32Boelens, Rolf et al., "An EPR Study of the Photodissociation Reactions of Oxidised Cytochrome c Oxidase-Ntiric Oxide Complexes," Biochimica et Biophysica Acta, 924 (1983) pp. 176-183.
33Bonnet, Sébastien et al., "A Mitochondria-K+ Channel Axis Is Suppressed in Cancer and Its Normalization Promotes Apoptosis and Inhibits Cancer Growth," Cancer Cell 11, 37-51, Jan. 2007.
34Borutaite, Vilmante et al., "Reversal of nitric oxide-, peroxynitrite- and S-nitrosothiol-induced inhibition of mitochondrial repiration or complex I activity by light and thiols," Biochimica et Biophysica Acta, 1459, (2000) pp. 405-412.
35Brain Injury Source, vol. 3, Issue 4 (1999).
36Brazzle, John, et al., Active Microneedles with Integrated Functionality, Technical Digest of the 2000 Solid-State Sensor and Actuator Workshop, Department Of Bioengineering, University of Utah, Salt Lake City, Utah 84112 (five pages) (2000).
37Brennan, Angela M. et al., "NADPH oxidase is the primary source of superoxide induced by NMDA receptor activation," Nature Neuroscience, vol. 12, No, 7, Jul. 2009, pp. 857-864.
38Brill, G.E., et al., Modifying influence of low level laser irradiation on the relationships in endothelial cell-blood platelet system, 10th Congress of the European Society for Photobiology, Vienna, Austria (one page). Jun. 8, 2004.
39Brill, G.E., et al., Modifying influence of low level laser irradiation on the relationships in endothelial cell—blood platelet system, 10th Congress of the European Society for Photobiology, Vienna, Austria (one page). Jun. 8, 2004.
40Brown, G.C., "Mechanisms of inflammatory neurodegeneration: iNOS and NADPH oxidase," Biochemical Society Transactions (2007) vol. 35, part 5, pp. 1119-1121.
41Bruch, Reinhard. "Low Level Laser Therapy (LLLT)," Nevada Health Forum, Dec. 4, 2003.
42Buckman, Jennifer F. et al., "Spontaneous Changes in Mitochondrial Membrane Potential in Cultured Neurons," The Journal of Neuroscience, Jul. 15, 2001, 21(14): 5054-5065.
43Bullock, M. Ross et al., "Outcome measures for clinical trials in neurotrauma," Neurosurg. Focus 13 (1): Jul. 2002, pp. 1-11.
44Byrnes, K.R., et al., Light Therapy Promotes Axonal Regeneration After Acute Spinal Cord Injury in Adult Rats, Program No. 275.2, Society for Neuroscience, 2003, Abstract.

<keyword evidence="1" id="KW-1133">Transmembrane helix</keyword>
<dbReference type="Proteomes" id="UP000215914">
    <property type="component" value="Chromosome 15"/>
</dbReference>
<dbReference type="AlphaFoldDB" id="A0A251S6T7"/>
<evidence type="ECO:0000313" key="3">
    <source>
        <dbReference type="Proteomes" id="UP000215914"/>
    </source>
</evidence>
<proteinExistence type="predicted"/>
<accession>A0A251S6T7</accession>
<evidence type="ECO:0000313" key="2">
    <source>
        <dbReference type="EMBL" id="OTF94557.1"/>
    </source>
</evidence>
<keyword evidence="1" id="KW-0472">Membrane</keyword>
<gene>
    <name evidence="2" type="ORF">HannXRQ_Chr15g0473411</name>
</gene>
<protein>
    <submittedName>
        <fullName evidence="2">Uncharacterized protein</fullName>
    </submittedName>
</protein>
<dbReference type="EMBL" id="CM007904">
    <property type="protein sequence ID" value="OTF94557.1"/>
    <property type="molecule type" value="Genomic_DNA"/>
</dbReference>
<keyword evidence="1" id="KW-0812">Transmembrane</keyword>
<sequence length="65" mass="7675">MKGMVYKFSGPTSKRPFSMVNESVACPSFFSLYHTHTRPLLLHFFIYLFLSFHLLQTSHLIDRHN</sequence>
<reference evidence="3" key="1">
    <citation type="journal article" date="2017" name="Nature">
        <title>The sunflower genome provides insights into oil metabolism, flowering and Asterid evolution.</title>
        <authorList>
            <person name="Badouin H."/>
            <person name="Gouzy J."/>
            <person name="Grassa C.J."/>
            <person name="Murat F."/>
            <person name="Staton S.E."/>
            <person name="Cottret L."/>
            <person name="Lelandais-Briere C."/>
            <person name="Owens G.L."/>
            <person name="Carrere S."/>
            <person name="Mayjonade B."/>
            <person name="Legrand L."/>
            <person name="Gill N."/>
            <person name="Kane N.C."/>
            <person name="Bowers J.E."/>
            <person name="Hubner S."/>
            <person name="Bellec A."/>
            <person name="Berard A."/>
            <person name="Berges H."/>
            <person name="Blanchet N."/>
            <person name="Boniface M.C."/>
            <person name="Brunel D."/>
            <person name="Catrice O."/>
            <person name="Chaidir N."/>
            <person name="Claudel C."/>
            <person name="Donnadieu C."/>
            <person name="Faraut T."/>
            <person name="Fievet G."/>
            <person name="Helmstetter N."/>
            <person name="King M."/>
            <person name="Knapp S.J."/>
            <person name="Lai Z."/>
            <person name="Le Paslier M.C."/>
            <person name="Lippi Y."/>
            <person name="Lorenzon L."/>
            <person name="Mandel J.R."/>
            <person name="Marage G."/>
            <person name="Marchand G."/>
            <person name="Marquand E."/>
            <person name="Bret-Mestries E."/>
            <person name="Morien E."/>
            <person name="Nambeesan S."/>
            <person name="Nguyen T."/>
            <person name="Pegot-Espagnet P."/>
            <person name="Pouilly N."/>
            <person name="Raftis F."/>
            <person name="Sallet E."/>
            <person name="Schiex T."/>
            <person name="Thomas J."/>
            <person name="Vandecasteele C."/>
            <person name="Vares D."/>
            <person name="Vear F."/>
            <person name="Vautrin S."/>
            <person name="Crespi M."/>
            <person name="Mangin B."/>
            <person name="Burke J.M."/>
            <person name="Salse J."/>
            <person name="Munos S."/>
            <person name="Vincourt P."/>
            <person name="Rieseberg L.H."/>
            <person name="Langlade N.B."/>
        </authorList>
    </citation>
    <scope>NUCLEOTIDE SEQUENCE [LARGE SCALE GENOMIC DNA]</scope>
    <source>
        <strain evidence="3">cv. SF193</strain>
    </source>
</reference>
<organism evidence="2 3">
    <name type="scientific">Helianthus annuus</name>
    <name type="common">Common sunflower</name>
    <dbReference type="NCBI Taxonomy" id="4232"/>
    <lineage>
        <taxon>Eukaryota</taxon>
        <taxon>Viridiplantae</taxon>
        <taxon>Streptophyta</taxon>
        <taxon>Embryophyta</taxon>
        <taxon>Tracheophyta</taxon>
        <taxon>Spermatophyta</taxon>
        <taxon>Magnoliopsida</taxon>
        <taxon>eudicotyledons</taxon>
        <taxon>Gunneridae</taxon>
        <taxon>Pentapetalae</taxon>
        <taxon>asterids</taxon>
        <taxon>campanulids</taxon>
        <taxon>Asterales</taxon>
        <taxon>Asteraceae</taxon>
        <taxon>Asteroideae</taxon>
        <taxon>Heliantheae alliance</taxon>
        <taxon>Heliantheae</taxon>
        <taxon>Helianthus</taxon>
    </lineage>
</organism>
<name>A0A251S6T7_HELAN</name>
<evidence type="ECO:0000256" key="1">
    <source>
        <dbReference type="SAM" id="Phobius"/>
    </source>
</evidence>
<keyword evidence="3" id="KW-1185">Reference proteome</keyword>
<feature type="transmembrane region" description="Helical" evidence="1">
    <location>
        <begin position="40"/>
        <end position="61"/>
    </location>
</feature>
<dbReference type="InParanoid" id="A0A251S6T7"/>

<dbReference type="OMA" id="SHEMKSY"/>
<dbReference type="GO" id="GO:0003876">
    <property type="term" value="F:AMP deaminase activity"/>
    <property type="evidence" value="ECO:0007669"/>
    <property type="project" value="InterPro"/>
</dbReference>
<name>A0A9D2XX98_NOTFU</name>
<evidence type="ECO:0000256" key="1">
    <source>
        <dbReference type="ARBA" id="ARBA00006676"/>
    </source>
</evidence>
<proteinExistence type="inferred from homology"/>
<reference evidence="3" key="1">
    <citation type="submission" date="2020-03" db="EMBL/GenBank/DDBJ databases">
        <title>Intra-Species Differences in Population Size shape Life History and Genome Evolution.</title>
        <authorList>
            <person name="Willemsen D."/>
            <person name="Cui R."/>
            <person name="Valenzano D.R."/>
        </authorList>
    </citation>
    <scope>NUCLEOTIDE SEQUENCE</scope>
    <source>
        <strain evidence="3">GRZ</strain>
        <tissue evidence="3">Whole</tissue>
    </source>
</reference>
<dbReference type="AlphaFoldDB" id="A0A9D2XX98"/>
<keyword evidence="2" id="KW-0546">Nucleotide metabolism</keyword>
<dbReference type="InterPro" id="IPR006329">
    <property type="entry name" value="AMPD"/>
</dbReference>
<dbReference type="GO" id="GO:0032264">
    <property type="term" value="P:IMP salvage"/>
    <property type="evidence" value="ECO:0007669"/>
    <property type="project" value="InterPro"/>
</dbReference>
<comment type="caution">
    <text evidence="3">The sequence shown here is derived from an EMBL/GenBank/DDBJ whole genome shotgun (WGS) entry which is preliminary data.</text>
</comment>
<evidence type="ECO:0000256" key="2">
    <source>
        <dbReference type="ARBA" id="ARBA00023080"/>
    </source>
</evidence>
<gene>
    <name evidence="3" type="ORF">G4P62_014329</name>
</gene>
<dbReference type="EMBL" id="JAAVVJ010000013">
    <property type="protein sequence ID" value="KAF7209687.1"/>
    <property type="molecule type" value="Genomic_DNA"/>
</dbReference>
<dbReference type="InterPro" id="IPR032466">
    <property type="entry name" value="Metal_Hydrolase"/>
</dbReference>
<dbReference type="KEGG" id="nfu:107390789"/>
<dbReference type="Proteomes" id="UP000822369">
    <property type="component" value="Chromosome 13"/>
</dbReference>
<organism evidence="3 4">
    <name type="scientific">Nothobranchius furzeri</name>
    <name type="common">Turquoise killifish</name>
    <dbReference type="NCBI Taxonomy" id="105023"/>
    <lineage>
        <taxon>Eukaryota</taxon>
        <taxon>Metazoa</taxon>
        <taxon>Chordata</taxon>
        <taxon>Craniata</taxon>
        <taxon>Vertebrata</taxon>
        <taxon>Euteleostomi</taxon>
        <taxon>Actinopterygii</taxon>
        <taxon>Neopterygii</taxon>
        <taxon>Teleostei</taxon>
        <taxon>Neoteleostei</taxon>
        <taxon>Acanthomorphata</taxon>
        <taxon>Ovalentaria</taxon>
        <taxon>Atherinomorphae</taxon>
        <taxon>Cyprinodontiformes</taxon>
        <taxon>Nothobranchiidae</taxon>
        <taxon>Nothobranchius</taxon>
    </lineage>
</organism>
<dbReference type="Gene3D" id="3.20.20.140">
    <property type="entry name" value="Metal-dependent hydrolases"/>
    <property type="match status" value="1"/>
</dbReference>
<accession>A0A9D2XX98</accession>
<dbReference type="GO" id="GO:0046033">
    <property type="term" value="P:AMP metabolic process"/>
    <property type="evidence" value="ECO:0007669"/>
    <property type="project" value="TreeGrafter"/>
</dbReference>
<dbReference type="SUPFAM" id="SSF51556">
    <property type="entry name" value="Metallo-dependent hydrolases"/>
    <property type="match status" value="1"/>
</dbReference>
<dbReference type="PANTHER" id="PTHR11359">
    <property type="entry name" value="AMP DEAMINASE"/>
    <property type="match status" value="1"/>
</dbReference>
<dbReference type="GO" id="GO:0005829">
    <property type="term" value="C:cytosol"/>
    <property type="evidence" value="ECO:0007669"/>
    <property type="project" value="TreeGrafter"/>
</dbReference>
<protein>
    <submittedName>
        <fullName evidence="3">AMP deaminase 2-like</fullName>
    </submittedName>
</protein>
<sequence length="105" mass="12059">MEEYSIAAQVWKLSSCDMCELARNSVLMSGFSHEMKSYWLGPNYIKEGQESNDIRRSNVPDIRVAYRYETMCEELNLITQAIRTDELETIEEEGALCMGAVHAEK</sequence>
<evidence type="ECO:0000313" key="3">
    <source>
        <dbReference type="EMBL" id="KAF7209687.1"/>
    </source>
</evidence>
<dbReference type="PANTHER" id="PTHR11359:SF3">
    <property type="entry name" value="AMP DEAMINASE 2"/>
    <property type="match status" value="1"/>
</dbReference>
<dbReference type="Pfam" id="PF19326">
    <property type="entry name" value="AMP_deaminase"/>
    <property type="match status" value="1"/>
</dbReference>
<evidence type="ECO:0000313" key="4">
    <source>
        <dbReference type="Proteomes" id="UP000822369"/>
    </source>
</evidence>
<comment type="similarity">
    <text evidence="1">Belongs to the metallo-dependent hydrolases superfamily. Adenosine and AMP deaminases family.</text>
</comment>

45Calabrese, Vittorio et al., "Nitric oxide in the central nervous system: neuroprotection versus neurotoxicity," Nature Reviews: Neuroscience, vol. 8, Oct. 2007, pp. 766-775.
46Carroll, James D., "A 3D dose model for low level laser/led therapy biostimulation and bioinhibition," Proc. of SPIE, vol. 6846, 2008.
47Carroll, James S et al., "Red Blood Cell Stimulation of Platelet Nitric Oxide Production Indicated by Quantitative Monitoring of the Communication between Cells in the Bloodstream," Analytical Chemistry, vol. 79, No. 14, pp. 5133-5138, Jul. 15, 2007.
48Castello, Pablo et al., "Oxygen-regulated isoforms of cytochrome c oxidase have differential effects on its nitric oxide production and on hypoxic signaling," PNAS Early Edition, www.pnas.org/cgi/doi/10.1073/pnas.0709461105, 2008.
49Catanzaro et al. "Managing Tissue Heating in Laser Therapy to Enable Double-Blind Clinical Study," Proc. SPIE, vol. -6140, 614000 (2006).
50Celsi, Fulvio et al., "Mitochondria, calcium and cell death: A deadly triad in neurodegeneration," Biochim. Biophys. Acta., May 2009; 1787(5): 335-344.
51Chan, C. Savio et al., "Rejuvenation protects neurons in mouse models of Parkinson's disease," Nature, vol. 447, Jun. 28, 2007.
52Chance et al.: "Comparison of Time-Resolved and -Unresolved Measurements of Deoxyhemoglobin in Brain"; Proc. Natl Acad. Sc.i USA; vol. 85; ul. 1988; pp. 4971-4975.
53Chen, Aaron Chih-Hao et al., "Low Level Laser Therapy activates NF-kB via Generation of Reactive Oxygen Species in Mouse Embryonic Fibroblasts," Proc. of SPIE, vol. 7165, 2009.
54Chen, James et al., "New Technology for Deep Light Distribution in Tissue for Phototherapy," The Cancer Journal, vol. 8, No. 2, Mar./Apr. 2002, pp. 154-163.
55Chiros Equipment Supplies, "Erchonia The healing light," http://www.chiros.com/au.erchonia.php, Accessed Feb. 7, 2002.